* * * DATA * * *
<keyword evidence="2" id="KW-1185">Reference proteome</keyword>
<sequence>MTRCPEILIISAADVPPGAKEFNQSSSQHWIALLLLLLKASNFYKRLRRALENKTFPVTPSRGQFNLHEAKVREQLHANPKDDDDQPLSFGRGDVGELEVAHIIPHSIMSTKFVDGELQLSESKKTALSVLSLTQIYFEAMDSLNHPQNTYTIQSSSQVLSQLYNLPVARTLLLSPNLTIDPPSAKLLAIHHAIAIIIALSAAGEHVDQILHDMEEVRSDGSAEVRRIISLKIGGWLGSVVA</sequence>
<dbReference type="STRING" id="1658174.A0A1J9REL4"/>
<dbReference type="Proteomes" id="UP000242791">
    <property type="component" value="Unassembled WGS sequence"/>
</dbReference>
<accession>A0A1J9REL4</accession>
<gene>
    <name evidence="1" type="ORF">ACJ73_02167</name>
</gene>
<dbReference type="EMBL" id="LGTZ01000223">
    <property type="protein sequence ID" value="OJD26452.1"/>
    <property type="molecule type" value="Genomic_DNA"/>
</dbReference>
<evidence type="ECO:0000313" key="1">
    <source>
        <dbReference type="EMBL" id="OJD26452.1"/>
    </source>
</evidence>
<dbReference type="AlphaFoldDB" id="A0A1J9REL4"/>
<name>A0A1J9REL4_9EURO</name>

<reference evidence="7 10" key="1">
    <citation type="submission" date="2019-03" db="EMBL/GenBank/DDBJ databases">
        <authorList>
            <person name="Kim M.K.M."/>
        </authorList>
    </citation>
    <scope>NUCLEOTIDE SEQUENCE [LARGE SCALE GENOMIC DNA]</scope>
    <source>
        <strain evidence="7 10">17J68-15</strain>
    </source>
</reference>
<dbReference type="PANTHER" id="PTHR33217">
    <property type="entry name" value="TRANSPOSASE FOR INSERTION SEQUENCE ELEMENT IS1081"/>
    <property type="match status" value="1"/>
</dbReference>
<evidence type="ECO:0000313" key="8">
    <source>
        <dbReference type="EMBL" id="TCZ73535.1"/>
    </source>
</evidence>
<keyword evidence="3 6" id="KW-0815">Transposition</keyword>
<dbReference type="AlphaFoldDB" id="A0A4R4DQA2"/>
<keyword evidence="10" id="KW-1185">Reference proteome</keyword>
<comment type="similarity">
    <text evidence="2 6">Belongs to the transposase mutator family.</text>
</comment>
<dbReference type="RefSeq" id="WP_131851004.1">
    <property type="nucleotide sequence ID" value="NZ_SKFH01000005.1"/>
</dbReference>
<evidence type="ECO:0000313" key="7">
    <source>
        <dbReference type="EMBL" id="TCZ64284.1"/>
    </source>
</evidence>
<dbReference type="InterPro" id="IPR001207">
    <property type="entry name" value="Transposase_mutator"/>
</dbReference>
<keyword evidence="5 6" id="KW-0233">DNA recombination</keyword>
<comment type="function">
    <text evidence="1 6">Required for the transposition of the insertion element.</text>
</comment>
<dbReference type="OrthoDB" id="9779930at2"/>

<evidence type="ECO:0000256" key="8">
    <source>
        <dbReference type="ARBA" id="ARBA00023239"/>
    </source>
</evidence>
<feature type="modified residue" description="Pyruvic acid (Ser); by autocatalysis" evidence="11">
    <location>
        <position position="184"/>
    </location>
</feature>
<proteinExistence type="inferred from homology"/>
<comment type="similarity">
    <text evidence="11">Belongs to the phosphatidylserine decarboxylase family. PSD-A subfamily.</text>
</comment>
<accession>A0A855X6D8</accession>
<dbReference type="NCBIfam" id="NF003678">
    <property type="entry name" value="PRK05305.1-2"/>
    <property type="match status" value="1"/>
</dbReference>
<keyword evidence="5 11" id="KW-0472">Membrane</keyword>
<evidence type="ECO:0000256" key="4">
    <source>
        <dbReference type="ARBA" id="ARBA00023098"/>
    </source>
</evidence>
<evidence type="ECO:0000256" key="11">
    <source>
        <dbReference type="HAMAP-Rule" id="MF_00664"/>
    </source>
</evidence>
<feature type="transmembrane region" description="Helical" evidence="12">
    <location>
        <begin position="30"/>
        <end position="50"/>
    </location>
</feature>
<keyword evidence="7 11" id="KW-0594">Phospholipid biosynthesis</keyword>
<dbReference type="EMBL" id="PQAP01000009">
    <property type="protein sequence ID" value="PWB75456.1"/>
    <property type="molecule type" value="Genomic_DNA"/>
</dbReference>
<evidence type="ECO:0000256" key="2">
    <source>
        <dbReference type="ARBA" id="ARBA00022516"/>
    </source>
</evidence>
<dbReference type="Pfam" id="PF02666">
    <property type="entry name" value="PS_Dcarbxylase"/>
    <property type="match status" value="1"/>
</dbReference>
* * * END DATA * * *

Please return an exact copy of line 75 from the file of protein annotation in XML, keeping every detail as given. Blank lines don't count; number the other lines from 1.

<comment type="similarity">